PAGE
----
Italian studio Pedevilla Architects has completed an extension to a traditional Alpine hotel, comprising a monolithic blackened-timber volume with windows that jut from the walls and roof to optimise mountain views.
Pedevilla Architects developed the six-storey extension for the Bühelwirt hotel, which is situated in the Ahrntal commune of northern Italy, just three kilometres from the Klausberg ski area.
The aim of the addition was to introduce 20 new rooms, along with a spa and expansion of the restaurant, to the existing chalet-style hotel dating from 1910.
A steeply sloping plot to the east of the main hotel was chosen as the site for the extension, which steps down the hillside to ensure that the existing building is not compromised with regards to views and sunlight access.
The new structure features an asymmetric saddle roof that echoes the pitched roofs of the region’s traditional architecture.
A narrow bridge connects the existing hotel with this sloping surface, which is carefully angled to prevent it impacting the rooms in the original building.
The extension’s wedge-shaped plan reduces the northern elevation and maximises the size of its southern and eastern facades to make the most of its exposure to sunlight, which is crucial at this elevation of 1,200 metres.
The entire structure is clad in blackened larch, with the geometric planes interrupted only by angled protrusions incorporating windows and balconies made from the same material.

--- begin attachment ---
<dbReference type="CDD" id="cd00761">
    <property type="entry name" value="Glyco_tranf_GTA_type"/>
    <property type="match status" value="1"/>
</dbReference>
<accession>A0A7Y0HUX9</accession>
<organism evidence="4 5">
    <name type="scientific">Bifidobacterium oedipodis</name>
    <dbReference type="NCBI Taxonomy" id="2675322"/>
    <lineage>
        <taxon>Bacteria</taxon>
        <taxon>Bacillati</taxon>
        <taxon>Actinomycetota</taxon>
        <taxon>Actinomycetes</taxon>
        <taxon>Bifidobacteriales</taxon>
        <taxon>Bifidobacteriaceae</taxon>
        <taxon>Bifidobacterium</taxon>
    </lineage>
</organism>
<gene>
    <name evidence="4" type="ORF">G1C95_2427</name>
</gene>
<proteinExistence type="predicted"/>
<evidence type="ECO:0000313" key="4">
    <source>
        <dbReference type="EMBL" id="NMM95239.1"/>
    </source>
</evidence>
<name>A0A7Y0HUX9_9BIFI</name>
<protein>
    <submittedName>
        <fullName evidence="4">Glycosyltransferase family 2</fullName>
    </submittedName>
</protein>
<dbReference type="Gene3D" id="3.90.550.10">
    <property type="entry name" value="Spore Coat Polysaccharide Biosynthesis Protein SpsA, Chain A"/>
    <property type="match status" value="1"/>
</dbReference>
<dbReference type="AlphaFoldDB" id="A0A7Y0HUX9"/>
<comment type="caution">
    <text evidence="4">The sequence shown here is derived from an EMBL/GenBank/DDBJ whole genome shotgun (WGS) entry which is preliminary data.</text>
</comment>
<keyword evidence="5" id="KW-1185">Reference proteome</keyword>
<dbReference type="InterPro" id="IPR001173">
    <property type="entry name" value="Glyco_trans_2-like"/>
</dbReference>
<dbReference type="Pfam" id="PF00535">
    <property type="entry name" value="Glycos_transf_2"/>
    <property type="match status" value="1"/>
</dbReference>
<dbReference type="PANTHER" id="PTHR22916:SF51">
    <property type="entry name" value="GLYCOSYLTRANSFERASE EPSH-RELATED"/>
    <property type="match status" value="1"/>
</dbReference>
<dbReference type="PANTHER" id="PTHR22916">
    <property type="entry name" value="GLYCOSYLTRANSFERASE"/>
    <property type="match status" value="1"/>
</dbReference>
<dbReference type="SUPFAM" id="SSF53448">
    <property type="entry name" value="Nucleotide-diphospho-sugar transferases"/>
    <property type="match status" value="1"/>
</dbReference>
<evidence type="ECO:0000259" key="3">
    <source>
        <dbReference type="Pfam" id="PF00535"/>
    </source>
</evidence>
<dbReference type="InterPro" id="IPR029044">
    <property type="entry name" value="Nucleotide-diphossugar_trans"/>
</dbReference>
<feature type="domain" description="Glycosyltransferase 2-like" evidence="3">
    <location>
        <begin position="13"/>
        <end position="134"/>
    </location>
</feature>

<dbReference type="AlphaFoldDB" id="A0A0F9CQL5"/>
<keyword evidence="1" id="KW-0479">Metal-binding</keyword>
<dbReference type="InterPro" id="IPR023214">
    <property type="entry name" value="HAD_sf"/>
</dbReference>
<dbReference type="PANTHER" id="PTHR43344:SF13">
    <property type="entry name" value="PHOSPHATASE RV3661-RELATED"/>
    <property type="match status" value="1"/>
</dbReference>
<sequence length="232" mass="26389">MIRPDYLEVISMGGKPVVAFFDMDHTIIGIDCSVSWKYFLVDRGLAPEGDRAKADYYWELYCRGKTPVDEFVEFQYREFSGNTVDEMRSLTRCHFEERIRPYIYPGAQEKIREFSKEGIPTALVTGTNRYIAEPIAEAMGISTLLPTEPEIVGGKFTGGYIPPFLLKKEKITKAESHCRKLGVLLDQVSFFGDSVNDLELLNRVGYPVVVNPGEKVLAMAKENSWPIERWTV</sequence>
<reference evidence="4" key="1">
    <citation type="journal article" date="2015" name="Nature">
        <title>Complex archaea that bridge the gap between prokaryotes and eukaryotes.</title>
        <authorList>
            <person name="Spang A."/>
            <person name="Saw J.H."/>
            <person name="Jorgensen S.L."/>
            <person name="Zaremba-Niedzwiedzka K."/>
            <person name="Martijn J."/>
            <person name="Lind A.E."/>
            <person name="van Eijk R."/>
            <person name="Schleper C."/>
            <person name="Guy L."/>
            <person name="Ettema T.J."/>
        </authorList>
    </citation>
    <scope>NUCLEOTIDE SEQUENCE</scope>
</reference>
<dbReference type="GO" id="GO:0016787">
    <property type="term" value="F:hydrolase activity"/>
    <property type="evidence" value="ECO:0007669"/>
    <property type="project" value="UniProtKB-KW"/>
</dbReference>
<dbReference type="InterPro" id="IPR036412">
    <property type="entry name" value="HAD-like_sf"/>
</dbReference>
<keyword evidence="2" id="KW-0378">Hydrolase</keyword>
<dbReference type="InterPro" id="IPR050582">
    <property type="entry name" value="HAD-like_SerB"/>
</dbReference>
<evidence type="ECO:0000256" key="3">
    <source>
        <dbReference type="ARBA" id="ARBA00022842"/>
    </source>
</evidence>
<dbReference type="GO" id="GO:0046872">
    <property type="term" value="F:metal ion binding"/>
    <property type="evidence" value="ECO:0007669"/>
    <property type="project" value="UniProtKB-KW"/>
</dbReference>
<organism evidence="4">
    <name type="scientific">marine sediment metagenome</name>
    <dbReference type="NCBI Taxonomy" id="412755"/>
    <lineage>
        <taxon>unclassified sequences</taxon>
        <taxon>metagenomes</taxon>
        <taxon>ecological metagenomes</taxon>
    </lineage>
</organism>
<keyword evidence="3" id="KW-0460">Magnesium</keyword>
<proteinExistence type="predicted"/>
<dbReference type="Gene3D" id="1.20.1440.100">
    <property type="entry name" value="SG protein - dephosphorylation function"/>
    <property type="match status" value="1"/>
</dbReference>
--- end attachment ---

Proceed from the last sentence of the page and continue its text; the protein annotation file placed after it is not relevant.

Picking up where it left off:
“The design of the facade in black larch wood was chosen to create a recognisable value and also to raise the building out of the surroundings as something special to become a meaningful shelter,” architects Alexander and Armin Pedevilla told Dezeen.
“The interaction between the natural materials gives the hotel warmth and an obvious elegance,” the brothers added. “Characteristic elements of the local building typology were translated and interpreted.”
The studio used a similar material palette for a property designed for Armin’s family that was inspired by traditional farmhouses. The firm’s other projects in the region include a fire station made from red-pigmented concrete and an asymmetric house with a homogenous chalky-white exterior.
Inside the hotel, surfaces surrounding the projecting window areas are lined with untreated larch that also forms built-in furniture including bench seating.
The wood extends across the floors and some of the walls in the bedrooms, as well as creating a homogenous feel in some of the circulation spaces.
Other surfaces in the rooms are rendered with a clay plaster made using ingredients from a nearby copper mine, which also provided the metal used for the bespoke light fittings. Curtains made by a local manufacturer add a textural element to the warm palette.
“Because of the carefully chosen regionally produced materials which complement each other we created a homely and calming atmosphere,” the studio suggested.
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